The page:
Should Catholics Vote for Scottish Independence?

Should Catholics Vote for Scottish Independence?

Should Catholics Vote for Scottish Independence?

The campaigns have devised their sound-bites, booked the billboards, posed for their team photos, and printed off millions of leaflets.

Today, the marathon run up to the referendum on Scottish independence marks one year to go until voters get a chance to have their say on the biggest decision the nation has ever faced.

First Minister Alex Salmond last night described it as a “once in a generation” event.

Scottish Secretary Michael Moore went one further and described it as “once in a lifetime”. Both agreed that it was undeniably “historic”.

Click on photo to read entire Scotsman Newspaper article.

Today marks the beginning of the campaign to get our votes. So how should we vote on September 18th 2014 – should Catholics vote for Scottish independence? Are there any “Catholic” issues?

Comments (56)

  • catholicconvert1

    A notable convert to Catholicism from Episcopalian is Dr Taylor Marshall, who is a traditionalist and a much sought after public speaker. He was an Episcopalian ‘priest’. I feel sorry for Anglicans, they want to please everyone, and just can’t. Nearly 100,000 converted to Catholicism last year. I wonder why Seminary students are so low in Scotland? There are 185 (2012) for England and Wales.

    September 29, 2013 at 1:53 pm
    • gabriel syme

      Seminary numbers are so low in Scotland for the same reason as everywhere – due to the damage of Vatican II, mainly in terms of its changes in liturgy and teachings. Having all of these topics properly nailed down and properly understood is essential, if the Holy Spirit is to be able to inspire many vocations in young men.

      At a novus ordo, the altar boys are more likely to be staring at the altar girls, or laughing at the priests clowning antics, than having a serious religious experience. (I was not an altar boy, but a friend in the neighbouring parish was. He said most of them only did it for the tips from weddings etc, and when he was new the priest even gave him advice on what to do if he wanted to be “really funny” and amuse the congregation during mass.)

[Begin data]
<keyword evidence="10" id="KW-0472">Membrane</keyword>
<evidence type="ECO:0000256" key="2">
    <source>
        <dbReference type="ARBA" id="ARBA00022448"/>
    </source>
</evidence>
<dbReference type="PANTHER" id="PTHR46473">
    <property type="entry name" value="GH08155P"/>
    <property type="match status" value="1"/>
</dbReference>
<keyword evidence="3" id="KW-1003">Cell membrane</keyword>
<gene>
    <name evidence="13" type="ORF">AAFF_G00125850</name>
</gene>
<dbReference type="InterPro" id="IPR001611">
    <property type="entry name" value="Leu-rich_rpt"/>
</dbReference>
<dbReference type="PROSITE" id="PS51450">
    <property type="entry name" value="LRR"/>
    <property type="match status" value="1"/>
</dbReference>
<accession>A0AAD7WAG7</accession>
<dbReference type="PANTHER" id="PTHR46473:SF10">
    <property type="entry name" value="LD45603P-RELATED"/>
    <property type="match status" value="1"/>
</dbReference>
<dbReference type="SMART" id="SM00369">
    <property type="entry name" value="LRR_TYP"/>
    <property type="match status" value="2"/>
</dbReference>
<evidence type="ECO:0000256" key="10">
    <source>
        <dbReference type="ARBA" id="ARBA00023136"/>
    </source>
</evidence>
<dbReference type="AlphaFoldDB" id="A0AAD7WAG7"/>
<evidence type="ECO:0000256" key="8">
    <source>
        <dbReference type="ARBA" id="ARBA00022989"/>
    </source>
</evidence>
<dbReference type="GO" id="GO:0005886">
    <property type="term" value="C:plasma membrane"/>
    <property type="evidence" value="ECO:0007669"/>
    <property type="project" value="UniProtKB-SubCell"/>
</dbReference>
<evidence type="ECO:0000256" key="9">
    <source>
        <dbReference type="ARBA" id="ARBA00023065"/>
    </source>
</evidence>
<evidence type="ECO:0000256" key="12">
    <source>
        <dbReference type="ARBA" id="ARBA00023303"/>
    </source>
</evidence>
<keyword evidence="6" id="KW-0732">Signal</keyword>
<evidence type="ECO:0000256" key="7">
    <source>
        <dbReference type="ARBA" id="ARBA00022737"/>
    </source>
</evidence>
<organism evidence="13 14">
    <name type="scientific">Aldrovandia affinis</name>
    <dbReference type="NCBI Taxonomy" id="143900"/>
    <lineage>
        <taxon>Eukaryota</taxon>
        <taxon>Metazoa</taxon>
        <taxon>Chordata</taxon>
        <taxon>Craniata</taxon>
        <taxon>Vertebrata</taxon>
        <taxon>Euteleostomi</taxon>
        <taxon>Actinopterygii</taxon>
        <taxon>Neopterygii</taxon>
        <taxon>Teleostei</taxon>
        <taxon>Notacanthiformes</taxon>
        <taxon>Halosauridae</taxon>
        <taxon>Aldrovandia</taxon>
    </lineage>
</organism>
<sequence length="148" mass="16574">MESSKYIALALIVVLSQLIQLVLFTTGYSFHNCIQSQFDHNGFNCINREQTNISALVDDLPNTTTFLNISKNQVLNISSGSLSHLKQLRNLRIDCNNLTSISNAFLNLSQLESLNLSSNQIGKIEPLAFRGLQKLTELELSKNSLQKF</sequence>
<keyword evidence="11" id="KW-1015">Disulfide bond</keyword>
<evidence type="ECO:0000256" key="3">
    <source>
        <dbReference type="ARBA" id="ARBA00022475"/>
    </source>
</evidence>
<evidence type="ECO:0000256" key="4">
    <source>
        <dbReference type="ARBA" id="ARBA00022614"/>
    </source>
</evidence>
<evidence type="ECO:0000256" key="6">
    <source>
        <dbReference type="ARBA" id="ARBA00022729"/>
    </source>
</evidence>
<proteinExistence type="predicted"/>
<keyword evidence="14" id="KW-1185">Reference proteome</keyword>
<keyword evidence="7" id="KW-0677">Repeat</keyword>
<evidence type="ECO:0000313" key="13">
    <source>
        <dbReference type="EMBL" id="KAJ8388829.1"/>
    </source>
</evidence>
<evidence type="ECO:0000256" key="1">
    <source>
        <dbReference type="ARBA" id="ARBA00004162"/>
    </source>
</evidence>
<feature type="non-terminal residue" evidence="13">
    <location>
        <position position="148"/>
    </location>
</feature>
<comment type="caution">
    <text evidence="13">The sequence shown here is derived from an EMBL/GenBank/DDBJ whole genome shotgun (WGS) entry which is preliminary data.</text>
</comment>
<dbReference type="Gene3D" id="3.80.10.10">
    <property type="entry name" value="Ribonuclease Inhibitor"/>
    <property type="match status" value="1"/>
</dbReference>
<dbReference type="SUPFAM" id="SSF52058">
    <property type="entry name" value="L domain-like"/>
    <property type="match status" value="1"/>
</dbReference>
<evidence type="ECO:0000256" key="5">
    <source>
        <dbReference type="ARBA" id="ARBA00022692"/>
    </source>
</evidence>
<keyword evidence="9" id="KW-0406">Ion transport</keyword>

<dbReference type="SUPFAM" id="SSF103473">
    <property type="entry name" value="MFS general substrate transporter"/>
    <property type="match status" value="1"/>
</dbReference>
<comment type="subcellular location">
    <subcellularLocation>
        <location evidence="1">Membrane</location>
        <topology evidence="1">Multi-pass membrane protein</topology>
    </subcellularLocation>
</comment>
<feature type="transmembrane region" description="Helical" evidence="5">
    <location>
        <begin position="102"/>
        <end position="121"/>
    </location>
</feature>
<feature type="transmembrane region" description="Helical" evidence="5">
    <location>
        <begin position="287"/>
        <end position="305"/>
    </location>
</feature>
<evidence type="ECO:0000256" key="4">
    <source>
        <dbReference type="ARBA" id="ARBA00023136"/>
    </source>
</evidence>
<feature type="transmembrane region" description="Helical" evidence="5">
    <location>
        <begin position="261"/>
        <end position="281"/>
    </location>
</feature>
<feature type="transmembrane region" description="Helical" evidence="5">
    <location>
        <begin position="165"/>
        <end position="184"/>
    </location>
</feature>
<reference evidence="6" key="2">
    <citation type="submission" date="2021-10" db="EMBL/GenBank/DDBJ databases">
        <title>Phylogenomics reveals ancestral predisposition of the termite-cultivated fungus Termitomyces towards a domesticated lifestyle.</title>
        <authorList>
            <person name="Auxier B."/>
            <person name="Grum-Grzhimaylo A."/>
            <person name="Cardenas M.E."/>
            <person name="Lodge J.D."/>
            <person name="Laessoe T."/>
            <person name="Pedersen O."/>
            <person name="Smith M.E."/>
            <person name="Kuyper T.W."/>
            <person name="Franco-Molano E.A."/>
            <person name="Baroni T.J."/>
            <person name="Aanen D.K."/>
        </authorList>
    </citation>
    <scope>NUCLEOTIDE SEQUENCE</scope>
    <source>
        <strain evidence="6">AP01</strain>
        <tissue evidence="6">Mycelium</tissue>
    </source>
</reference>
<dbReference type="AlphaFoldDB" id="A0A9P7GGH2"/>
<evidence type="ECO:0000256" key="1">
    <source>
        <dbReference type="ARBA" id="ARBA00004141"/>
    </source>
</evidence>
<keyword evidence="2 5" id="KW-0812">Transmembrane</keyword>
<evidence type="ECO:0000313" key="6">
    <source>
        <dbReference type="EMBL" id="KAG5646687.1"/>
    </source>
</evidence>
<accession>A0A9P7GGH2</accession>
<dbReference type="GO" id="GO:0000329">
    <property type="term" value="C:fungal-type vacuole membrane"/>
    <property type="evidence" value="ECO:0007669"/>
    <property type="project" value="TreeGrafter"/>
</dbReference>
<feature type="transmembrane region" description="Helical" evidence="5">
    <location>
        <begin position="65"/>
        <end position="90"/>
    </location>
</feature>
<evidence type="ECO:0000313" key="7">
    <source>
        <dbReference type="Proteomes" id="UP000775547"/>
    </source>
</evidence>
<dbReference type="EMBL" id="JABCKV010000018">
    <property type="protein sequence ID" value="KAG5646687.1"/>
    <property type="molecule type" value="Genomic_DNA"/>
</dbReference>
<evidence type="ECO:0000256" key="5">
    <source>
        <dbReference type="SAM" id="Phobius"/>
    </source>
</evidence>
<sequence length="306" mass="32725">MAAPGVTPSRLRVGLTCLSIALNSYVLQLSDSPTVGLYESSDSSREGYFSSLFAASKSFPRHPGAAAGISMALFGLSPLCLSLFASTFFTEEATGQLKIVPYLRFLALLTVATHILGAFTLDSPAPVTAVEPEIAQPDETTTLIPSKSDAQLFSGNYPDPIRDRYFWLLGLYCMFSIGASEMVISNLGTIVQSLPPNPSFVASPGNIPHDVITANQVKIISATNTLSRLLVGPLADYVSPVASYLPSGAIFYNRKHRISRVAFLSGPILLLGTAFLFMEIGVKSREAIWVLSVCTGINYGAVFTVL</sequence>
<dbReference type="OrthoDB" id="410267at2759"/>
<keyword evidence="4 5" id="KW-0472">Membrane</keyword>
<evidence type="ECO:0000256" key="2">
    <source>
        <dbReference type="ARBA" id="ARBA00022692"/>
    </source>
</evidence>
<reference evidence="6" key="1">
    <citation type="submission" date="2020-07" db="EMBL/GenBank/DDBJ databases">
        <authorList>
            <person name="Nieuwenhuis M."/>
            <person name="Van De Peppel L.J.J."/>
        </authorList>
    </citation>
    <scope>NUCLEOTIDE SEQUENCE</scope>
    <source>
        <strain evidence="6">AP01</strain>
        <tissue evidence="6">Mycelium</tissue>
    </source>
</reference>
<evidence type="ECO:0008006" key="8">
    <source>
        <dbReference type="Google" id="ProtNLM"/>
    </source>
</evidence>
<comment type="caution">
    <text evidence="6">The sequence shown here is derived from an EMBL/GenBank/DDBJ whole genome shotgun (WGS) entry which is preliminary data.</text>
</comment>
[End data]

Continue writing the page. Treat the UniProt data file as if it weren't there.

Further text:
In contrast the traditional groups like SSPX, FSSP etc put the various Bishops Conferences wholly to shame, when their ordination rates are compared (pro-rata for size).

      Although neither is doing great, Scotland isn’t doing significantly worse than England-Wales – the number of Scottish seminarians is about 1/6 the amount of England-Wales, which is the same approximate difference in size between the general populations of these two entities (although of course the whole population is not Catholic in either place).

      September 30, 2013 at 1:16 pm
  • catholicconvert1

    Tell me where I could view the stas for the SSPX and FSSP. I know they are over 500 Seminarians for the former, but this was years ago. I can’t wait for an SSPX SEminary to open in the UK. I’m discerning a vocation, but could never travel to Econe for 6 years.

    September 30, 2013 at 2:52 pm
    • Whistleblower

      Why couldn’t you travel to Econe?

      September 30, 2013 at 3:10 pm
    • gabriel syme

      FSSP global statistics (dated 1 Nov 2012):

      http://www.fssp.org/en/chiffres.htm

      SSPX global statistics (dated 1 July 2013):

      http://www.laportelatine.org/quisommesnous/statistiques/stat.php

      These SSPX global statistics are hosted on a French website of the society.

      If the page comes up in the French language, there is a “choose language” box to change the language, at the top right hand corner underneath the picture of Pius X.

      September 30, 2013 at 4:08 pm
  • catholicconvert1

    Gabriel

    Thanks for that. I found them last night, whilst surfing at 10.15 for SSPX stats, as you do. It really is astounding that the SSPX has such a large amount of seminarians, relative to it’s size, as an organisation. The same applies to the fssp. However, do you think it will continue?

    October 2, 2013 at 4:47 pm

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